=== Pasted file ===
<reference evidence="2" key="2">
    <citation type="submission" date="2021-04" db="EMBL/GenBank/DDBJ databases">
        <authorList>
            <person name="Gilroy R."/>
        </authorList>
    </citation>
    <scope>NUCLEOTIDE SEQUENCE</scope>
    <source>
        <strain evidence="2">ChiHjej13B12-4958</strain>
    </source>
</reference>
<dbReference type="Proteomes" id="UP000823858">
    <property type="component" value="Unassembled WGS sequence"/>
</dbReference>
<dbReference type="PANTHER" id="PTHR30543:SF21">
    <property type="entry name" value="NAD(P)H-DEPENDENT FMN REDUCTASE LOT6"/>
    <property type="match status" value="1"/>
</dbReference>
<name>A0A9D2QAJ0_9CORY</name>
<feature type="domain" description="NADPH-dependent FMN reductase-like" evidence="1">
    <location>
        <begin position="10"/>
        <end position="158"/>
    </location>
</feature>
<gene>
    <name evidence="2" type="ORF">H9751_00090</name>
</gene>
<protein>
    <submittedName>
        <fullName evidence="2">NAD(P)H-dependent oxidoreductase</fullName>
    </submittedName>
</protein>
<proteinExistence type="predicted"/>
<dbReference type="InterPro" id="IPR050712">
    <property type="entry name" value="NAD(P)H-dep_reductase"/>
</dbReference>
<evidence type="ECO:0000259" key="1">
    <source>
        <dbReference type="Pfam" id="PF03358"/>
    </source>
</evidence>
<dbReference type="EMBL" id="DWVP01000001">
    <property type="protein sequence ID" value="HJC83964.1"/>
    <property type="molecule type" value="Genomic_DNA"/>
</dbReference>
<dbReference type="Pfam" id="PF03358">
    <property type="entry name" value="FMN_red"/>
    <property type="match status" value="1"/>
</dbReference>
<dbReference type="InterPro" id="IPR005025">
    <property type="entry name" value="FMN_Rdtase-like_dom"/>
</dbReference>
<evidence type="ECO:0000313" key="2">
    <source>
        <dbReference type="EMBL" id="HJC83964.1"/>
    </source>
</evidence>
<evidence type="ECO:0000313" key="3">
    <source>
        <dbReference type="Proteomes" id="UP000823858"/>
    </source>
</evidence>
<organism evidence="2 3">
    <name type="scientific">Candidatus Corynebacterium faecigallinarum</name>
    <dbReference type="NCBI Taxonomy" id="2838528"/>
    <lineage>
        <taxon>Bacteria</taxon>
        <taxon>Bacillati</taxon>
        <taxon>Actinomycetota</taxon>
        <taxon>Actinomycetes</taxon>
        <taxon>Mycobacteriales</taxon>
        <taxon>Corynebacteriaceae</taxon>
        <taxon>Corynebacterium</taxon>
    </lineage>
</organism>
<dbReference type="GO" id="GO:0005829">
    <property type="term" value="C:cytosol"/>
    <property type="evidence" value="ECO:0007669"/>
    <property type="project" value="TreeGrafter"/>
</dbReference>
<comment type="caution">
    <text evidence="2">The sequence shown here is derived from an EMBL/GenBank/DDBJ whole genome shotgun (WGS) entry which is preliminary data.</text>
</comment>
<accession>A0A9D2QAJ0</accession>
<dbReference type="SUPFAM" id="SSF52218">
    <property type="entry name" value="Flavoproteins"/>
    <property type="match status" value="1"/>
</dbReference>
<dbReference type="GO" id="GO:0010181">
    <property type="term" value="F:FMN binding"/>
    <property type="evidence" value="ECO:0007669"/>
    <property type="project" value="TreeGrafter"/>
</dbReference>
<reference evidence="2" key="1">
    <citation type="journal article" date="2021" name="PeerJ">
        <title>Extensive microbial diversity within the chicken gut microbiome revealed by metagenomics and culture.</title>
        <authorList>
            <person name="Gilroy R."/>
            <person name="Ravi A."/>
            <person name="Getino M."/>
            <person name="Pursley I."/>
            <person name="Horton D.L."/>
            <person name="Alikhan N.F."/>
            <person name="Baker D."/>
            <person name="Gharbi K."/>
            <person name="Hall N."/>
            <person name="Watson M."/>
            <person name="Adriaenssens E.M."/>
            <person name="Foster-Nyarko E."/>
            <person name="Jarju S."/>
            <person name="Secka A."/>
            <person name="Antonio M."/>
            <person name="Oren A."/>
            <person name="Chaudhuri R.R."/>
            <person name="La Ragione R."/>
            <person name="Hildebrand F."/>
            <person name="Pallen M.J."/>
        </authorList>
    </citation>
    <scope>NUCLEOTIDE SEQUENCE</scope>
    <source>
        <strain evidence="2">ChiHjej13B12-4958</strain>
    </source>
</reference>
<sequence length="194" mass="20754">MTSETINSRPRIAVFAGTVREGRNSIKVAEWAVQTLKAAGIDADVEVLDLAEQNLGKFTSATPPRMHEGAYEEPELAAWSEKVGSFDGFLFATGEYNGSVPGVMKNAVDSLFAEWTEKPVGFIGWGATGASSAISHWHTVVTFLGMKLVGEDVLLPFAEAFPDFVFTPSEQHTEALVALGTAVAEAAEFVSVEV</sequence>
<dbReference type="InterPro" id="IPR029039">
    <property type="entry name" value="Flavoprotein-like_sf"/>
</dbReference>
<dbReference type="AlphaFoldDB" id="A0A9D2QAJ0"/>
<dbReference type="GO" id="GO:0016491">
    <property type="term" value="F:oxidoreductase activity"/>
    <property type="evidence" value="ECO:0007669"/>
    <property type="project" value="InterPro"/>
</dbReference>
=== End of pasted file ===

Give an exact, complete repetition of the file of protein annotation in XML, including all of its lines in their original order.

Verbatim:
<reference evidence="2" key="2">
    <citation type="submission" date="2021-04" db="EMBL/GenBank/DDBJ databases">
        <authorList>
            <person name="Gilroy R."/>
        </authorList>
    </citation>
    <scope>NUCLEOTIDE SEQUENCE</scope>
    <source>
        <strain evidence="2">ChiHjej13B12-4958</strain>
    </source>
</reference>
<dbReference type="Proteomes" id="UP000823858">
    <property type="component" value="Unassembled WGS sequence"/>
</dbReference>
<dbReference type="PANTHER" id="PTHR30543:SF21">
    <property type="entry name" value="NAD(P)H-DEPENDENT FMN REDUCTASE LOT6"/>
    <property type="match status" value="1"/>
</dbReference>
<name>A0A9D2QAJ0_9CORY</name>
<feature type="domain" description="NADPH-dependent FMN reductase-like" evidence="1">
    <location>
        <begin position="10"/>
        <end position="158"/>
    </location>
</feature>
<gene>
    <name evidence="2" type="ORF">H9751_00090</name>
</gene>
<protein>
    <submittedName>
        <fullName evidence="2">NAD(P)H-dependent oxidoreductase</fullName>
    </submittedName>
</protein>
<proteinExistence type="predicted"/>
<dbReference type="InterPro" id="IPR050712">
    <property type="entry name" value="NAD(P)H-dep_reductase"/>
</dbReference>
<evidence type="ECO:0000259" key="1">
    <source>
        <dbReference type="Pfam" id="PF03358"/>
    </source>
</evidence>
<dbReference type="EMBL" id="DWVP01000001">
    <property type="protein sequence ID" value="HJC83964.1"/>
    <property type="molecule type" value="Genomic_DNA"/>
</dbReference>
<dbReference type="Pfam" id="PF03358">
    <property type="entry name" value="FMN_red"/>
    <property type="match status" value="1"/>
</dbReference>
<dbReference type="InterPro" id="IPR005025">
    <property type="entry name" value="FMN_Rdtase-like_dom"/>
</dbReference>
<evidence type="ECO:0000313" key="2">
    <source>
        <dbReference type="EMBL" id="HJC83964.1"/>
    </source>
</evidence>
<evidence type="ECO:0000313" key="3">
    <source>
        <dbReference type="Proteomes" id="UP000823858"/>
    </source>
</evidence>
<organism evidence="2 3">
    <name type="scientific">Candidatus Corynebacterium faecigallinarum</name>
    <dbReference type="NCBI Taxonomy" id="2838528"/>
    <lineage>
        <taxon>Bacteria</taxon>
        <taxon>Bacillati</taxon>
        <taxon>Actinomycetota</taxon>
        <taxon>Actinomycetes</taxon>
        <taxon>Mycobacteriales</taxon>
        <taxon>Corynebacteriaceae</taxon>
        <taxon>Corynebacterium</taxon>
    </lineage>
</organism>
<dbReference type="GO" id="GO:0005829">
    <property type="term" value="C:cytosol"/>
    <property type="evidence" value="ECO:0007669"/>
    <property type="project" value="TreeGrafter"/>
</dbReference>
<comment type="caution">
    <text evidence="2">The sequence shown here is derived from an EMBL/GenBank/DDBJ whole genome shotgun (WGS) entry which is preliminary data.</text>
</comment>
<accession>A0A9D2QAJ0</accession>
<dbReference type="SUPFAM" id="SSF52218">
    <property type="entry name" value="Flavoproteins"/>
    <property type="match status" value="1"/>
</dbReference>
<dbReference type="GO" id="GO:0010181">
    <property type="term" value="F:FMN binding"/>
    <property type="evidence" value="ECO:0007669"/>
    <property type="project" value="TreeGrafter"/>
</dbReference>
<reference evidence="2" key="1">
    <citation type="journal article" date="2021" name="PeerJ">
        <title>Extensive microbial diversity within the chicken gut microbiome revealed by metagenomics and culture.</title>
        <authorList>
            <person name="Gilroy R."/>
            <person name="Ravi A."/>
            <person name="Getino M."/>
            <person name="Pursley I."/>
            <person name="Horton D.L."/>
            <person name="Alikhan N.F."/>
            <person name="Baker D."/>
            <person name="Gharbi K."/>
            <person name="Hall N."/>
            <person name="Watson M."/>
            <person name="Adriaenssens E.M."/>
            <person name="Foster-Nyarko E."/>
            <person name="Jarju S."/>
            <person name="Secka A."/>
            <person name="Antonio M."/>
            <person name="Oren A."/>
            <person name="Chaudhuri R.R."/>
            <person name="La Ragione R."/>
            <person name="Hildebrand F."/>
            <person name="Pallen M.J."/>
        </authorList>
    </citation>
    <scope>NUCLEOTIDE SEQUENCE</scope>
    <source>
        <strain evidence="2">ChiHjej13B12-4958</strain>
    </source>
</reference>
<sequence length="194" mass="20754">MTSETINSRPRIAVFAGTVREGRNSIKVAEWAVQTLKAAGIDADVEVLDLAEQNLGKFTSATPPRMHEGAYEEPELAAWSEKVGSFDGFLFATGEYNGSVPGVMKNAVDSLFAEWTEKPVGFIGWGATGASSAISHWHTVVTFLGMKLVGEDVLLPFAEAFPDFVFTPSEQHTEALVALGTAVAEAAEFVSVEV</sequence>
<dbReference type="InterPro" id="IPR029039">
    <property type="entry name" value="Flavoprotein-like_sf"/>
</dbReference>
<dbReference type="AlphaFoldDB" id="A0A9D2QAJ0"/>
<dbReference type="GO" id="GO:0016491">
    <property type="term" value="F:oxidoreductase activity"/>
    <property type="evidence" value="ECO:0007669"/>
    <property type="project" value="InterPro"/>
</dbReference>